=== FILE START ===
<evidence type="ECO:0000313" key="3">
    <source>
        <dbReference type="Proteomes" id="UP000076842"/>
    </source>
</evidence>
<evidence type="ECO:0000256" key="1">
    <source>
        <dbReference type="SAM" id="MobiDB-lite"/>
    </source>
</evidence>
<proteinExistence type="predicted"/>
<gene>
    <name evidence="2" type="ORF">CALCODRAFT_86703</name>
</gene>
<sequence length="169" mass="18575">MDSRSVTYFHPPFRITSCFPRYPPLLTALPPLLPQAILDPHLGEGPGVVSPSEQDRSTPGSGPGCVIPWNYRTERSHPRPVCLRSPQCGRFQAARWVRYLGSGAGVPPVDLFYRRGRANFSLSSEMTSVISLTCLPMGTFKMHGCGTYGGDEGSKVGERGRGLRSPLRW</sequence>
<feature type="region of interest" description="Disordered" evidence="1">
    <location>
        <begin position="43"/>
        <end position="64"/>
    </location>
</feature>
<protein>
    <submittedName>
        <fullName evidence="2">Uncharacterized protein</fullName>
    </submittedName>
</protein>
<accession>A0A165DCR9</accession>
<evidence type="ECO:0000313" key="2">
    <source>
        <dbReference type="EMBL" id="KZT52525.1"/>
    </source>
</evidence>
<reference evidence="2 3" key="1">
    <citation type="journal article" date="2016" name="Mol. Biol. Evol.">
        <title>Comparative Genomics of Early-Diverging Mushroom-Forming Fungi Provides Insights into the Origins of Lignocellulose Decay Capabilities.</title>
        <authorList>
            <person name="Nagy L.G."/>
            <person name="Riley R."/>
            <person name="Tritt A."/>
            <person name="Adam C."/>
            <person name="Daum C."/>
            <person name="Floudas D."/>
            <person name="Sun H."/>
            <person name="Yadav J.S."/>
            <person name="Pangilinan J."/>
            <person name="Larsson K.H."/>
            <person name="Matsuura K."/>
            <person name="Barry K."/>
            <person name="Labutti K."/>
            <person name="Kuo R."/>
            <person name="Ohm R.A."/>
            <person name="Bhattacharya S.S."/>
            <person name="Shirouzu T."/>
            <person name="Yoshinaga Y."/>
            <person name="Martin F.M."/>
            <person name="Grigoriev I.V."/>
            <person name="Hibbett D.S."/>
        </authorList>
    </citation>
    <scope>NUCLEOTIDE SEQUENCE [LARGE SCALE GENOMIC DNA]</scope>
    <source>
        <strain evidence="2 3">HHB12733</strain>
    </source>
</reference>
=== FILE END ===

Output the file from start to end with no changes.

<evidence type="ECO:0000313" key="3">
    <source>
        <dbReference type="Proteomes" id="UP000076842"/>
    </source>
</evidence>
<evidence type="ECO:0000256" key="1">
    <source>
        <dbReference type="SAM" id="MobiDB-lite"/>
    </source>
</evidence>
<proteinExistence type="predicted"/>
<gene>
    <name evidence="2" type="ORF">CALCODRAFT_86703</name>
</gene>
<sequence length="169" mass="18575">MDSRSVTYFHPPFRITSCFPRYPPLLTALPPLLPQAILDPHLGEGPGVVSPSEQDRSTPGSGPGCVIPWNYRTERSHPRPVCLRSPQCGRFQAARWVRYLGSGAGVPPVDLFYRRGRANFSLSSEMTSVISLTCLPMGTFKMHGCGTYGGDEGSKVGERGRGLRSPLRW</sequence>
<feature type="region of interest" description="Disordered" evidence="1">
    <location>
        <begin position="43"/>
        <end position="64"/>
    </location>
</feature>
<protein>
    <submittedName>
        <fullName evidence="2">Uncharacterized protein</fullName>
    </submittedName>
</protein>
<accession>A0A165DCR9</accession>
<evidence type="ECO:0000313" key="2">
    <source>
        <dbReference type="EMBL" id="KZT52525.1"/>
    </source>
</evidence>
<reference evidence="2 3" key="1">
    <citation type="journal article" date="2016" name="Mol. Biol. Evol.">
        <title>Comparative Genomics of Early-Diverging Mushroom-Forming Fungi Provides Insights into the Origins of Lignocellulose Decay Capabilities.</title>
        <authorList>
            <person name="Nagy L.G."/>
            <person name="Riley R."/>
            <person name="Tritt A."/>
            <person name="Adam C."/>
            <person name="Daum C."/>
            <person name="Floudas D."/>
            <person name="Sun H."/>
            <person name="Yadav J.S."/>
            <person name="Pangilinan J."/>
            <person name="Larsson K.H."/>
            <person name="Matsuura K."/>
            <person name="Barry K."/>
            <person name="Labutti K."/>
            <person name="Kuo R."/>
            <person name="Ohm R.A."/>
            <person name="Bhattacharya S.S."/>
            <person name="Shirouzu T."/>
            <person name="Yoshinaga Y."/>
            <person name="Martin F.M."/>
            <person name="Grigoriev I.V."/>
            <person name="Hibbett D.S."/>
        </authorList>
    </citation>
    <scope>NUCLEOTIDE SEQUENCE [LARGE SCALE GENOMIC DNA]</scope>
    <source>
        <strain evidence="2 3">HHB12733</strain>
    </source>
</reference>